As Sony continues on its relentless quest to ensure every home in the world possesses a PlayStation 2, games like Sing Star will become ever more popular.
By Darren Waters
BBC News Online staff
The premise of Sing Star is simple - it is a karaoke-inspired title which awards points to players who can sing in tune.
Superstar or tone deaf? Sing Star tells you
The game comes with two microphones and a game disc, featuring about 30 songs and music videos.
Players can sing solo, duet and even battle it out to find the most tuneful.
Two players can warble simultaneously in a head to head battle - the game tracks the players performances with live comments such as "awful" and "cool".
If being told by a games console that you are tone deaf is not enough humiliation - you can always playback your performance to hear the dreadful rendition yourself.
The premise is wrapped in a simple-to-use interface, which reflects the young teen audience at which the game is squarely aimed.
It is simple and addictive fun, which a late night session with three friends can attest to.
The songs range from recent chart hits such as Jamelia's Superstar to pop classics such as Like A Virgin and A-ha's Take on Me and all-time classics such as Elvis' Suspicious Minds.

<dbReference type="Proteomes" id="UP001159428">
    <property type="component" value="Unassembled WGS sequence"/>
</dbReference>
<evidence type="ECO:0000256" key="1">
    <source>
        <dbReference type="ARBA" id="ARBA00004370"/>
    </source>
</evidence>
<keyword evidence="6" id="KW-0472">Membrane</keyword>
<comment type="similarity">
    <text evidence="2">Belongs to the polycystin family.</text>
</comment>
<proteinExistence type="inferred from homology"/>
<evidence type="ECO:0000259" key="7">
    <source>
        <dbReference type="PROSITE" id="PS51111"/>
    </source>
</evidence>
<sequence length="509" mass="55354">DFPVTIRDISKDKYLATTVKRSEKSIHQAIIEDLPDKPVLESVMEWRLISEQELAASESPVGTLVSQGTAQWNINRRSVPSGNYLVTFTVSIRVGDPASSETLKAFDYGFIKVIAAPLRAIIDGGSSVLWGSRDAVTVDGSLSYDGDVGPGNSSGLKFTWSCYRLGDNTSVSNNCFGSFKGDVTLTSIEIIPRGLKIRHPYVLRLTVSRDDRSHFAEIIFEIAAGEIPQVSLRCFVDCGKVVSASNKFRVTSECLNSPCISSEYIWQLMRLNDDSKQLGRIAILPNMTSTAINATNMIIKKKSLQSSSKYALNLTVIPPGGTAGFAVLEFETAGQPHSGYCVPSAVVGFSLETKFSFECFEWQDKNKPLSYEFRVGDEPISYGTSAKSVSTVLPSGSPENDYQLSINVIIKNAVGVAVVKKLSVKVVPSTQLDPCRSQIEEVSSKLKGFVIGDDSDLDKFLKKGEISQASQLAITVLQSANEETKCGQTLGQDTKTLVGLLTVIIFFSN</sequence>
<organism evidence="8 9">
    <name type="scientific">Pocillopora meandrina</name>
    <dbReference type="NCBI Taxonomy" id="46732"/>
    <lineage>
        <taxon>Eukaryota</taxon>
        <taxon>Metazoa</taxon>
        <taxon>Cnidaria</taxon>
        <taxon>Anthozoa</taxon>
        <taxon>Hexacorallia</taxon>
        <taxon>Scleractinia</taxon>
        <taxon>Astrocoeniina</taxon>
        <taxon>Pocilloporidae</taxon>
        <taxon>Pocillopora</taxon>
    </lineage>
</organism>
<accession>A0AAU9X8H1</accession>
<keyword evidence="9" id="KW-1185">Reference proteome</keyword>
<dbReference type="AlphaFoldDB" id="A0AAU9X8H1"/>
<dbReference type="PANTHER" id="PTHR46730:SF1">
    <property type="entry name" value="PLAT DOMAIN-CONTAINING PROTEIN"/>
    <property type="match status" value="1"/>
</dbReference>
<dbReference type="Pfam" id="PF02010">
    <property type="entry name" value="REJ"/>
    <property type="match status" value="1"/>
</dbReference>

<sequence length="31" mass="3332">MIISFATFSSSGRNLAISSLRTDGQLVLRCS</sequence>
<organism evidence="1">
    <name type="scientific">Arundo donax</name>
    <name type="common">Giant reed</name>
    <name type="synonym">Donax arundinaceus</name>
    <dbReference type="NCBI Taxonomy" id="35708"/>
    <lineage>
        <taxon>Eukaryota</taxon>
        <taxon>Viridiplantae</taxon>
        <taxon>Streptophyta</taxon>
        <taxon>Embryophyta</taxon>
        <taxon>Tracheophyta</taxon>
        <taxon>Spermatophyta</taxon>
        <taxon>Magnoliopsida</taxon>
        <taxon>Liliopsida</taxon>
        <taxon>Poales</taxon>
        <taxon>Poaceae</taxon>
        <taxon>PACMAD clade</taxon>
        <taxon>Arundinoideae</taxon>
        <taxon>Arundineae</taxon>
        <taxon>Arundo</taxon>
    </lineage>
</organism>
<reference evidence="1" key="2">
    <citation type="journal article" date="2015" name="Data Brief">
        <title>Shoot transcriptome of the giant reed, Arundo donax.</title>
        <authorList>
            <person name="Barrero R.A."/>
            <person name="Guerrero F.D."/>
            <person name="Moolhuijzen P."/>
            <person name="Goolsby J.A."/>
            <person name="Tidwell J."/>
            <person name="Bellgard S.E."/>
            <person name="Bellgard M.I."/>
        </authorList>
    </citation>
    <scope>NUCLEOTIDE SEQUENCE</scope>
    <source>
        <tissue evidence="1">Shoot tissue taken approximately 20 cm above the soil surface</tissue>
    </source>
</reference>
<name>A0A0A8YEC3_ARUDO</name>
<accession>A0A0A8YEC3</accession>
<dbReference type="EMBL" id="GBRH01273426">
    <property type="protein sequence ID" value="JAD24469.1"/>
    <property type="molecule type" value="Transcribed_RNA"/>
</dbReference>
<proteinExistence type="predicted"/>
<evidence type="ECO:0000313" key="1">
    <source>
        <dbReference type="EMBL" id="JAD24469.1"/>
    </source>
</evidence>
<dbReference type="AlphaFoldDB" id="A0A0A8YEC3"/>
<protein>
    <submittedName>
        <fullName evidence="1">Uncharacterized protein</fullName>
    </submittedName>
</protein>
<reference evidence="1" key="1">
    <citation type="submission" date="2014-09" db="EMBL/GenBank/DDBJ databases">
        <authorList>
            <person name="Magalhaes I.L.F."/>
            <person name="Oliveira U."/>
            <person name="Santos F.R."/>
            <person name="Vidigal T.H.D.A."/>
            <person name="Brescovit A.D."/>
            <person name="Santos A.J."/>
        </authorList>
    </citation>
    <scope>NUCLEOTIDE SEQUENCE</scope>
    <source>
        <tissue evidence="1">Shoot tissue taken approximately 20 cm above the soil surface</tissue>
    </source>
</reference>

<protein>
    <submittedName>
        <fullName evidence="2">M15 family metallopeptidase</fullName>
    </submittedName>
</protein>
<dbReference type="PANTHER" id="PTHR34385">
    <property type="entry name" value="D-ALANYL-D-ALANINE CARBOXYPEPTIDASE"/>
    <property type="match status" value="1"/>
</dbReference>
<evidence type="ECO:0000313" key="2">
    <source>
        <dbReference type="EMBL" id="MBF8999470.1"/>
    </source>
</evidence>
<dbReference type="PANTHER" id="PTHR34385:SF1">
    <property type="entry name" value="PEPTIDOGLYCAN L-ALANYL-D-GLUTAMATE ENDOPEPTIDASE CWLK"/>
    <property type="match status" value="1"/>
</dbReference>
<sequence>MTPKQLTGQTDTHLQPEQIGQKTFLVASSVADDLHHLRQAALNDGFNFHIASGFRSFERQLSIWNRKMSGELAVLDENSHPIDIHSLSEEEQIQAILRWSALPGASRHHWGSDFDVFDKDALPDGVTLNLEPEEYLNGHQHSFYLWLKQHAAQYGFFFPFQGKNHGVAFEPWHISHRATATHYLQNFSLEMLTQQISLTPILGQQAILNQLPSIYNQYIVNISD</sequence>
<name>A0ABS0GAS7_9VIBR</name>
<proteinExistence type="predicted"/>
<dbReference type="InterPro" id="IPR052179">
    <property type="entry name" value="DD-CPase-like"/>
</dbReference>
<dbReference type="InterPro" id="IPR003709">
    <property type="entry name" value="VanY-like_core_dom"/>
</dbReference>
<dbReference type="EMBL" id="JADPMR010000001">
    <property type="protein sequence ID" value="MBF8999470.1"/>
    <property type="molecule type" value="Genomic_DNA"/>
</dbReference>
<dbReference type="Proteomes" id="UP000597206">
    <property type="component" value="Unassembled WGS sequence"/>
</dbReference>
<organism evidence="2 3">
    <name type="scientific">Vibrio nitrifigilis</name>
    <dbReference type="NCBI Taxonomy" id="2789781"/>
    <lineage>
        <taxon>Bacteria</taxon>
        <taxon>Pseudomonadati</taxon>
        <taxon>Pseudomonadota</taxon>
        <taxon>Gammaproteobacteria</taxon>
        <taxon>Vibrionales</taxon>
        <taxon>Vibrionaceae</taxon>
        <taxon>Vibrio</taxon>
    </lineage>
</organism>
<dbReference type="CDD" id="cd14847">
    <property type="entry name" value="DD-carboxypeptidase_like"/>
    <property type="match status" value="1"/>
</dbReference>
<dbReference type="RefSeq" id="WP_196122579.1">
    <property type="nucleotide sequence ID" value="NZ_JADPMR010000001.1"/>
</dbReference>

The original music videos for each of the tracks plays in the background as you sing.
The game comes with 30 songs to sing along with
If you own one of Sony's Eye Toy cameras then you can also watch yourself in action as you perform.
On the downside, the game's 30 tracks is a severe limitation and players will quickly get bored of the offerings.
The number of game modes is also particularly limited and perhaps more thought could have gone into the variety of challenges.
Despite this, the game represents good value at £39.99 including two microphones.
I can only hope that Sony release another disc of songs to increase the longevity of the title.